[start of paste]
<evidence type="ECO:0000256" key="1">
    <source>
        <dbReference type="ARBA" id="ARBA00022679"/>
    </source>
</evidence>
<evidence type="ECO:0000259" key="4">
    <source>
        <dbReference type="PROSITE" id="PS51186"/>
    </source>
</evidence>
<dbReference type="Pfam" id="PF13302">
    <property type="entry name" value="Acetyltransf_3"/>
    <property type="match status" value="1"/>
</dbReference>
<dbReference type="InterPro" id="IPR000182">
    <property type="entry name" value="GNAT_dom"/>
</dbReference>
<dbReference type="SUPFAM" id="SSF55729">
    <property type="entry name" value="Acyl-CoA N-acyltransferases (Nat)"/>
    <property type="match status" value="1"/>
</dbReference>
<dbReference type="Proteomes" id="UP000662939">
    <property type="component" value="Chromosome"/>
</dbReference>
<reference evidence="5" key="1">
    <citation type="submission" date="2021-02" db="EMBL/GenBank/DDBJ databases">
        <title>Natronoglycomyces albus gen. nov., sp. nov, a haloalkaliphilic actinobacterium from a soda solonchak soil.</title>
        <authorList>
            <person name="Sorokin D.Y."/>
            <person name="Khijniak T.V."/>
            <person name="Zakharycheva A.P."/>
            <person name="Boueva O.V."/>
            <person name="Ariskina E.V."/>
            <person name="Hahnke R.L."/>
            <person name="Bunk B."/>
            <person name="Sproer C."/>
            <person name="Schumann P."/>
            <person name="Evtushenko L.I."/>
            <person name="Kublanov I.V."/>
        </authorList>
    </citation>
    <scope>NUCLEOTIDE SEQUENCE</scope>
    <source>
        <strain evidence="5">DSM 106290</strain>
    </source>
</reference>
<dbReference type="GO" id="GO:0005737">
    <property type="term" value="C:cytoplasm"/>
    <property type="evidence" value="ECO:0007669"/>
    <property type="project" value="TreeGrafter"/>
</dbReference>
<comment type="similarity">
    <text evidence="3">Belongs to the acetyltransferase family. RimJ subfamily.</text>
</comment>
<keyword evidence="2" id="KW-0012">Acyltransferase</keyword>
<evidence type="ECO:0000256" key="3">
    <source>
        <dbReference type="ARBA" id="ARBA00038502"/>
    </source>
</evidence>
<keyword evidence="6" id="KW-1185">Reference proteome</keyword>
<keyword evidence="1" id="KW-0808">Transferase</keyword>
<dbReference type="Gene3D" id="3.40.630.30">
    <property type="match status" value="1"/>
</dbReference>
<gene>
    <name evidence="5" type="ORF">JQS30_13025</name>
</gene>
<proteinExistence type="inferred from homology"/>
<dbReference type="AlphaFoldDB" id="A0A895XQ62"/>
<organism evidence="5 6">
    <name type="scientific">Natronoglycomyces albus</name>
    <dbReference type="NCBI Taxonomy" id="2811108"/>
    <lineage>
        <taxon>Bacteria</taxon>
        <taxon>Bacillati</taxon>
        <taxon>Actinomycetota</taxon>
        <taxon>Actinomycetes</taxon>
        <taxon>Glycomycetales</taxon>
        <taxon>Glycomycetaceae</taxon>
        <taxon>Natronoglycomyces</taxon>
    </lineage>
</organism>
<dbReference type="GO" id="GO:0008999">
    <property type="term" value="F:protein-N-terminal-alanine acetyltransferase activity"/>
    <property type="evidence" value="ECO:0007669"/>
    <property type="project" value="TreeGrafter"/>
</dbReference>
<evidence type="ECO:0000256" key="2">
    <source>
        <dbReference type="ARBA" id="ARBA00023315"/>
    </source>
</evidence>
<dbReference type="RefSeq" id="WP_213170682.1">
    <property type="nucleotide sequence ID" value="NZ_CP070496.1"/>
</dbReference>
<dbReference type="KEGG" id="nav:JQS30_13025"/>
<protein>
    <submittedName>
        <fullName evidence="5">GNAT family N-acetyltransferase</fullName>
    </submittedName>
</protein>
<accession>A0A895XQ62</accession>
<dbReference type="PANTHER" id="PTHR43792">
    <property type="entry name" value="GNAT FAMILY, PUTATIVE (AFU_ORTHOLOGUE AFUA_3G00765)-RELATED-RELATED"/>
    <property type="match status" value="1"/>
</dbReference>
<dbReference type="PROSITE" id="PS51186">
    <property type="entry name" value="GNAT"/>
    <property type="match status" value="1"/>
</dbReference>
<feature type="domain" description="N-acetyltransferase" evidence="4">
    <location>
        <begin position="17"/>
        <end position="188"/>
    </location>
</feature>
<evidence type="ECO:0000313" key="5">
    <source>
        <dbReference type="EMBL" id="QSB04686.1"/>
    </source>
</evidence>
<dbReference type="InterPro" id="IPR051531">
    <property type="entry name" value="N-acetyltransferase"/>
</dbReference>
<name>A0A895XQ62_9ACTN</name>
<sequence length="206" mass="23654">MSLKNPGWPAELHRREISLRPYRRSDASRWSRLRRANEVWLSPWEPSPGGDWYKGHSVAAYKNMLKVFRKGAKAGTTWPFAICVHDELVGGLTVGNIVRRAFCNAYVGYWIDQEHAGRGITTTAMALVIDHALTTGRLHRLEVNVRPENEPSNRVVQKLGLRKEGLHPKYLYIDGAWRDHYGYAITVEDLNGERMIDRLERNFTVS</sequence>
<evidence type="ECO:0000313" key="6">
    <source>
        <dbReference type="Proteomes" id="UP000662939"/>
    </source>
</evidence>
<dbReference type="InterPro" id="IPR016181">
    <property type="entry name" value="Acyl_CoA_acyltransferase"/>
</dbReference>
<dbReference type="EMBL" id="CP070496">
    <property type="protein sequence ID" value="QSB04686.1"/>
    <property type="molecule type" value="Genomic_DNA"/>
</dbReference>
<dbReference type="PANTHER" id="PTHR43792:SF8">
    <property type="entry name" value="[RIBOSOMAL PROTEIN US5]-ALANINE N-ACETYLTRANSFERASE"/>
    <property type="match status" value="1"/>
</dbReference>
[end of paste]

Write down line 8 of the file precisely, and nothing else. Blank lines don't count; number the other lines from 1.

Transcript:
        <dbReference type="PROSITE" id="PS51186"/>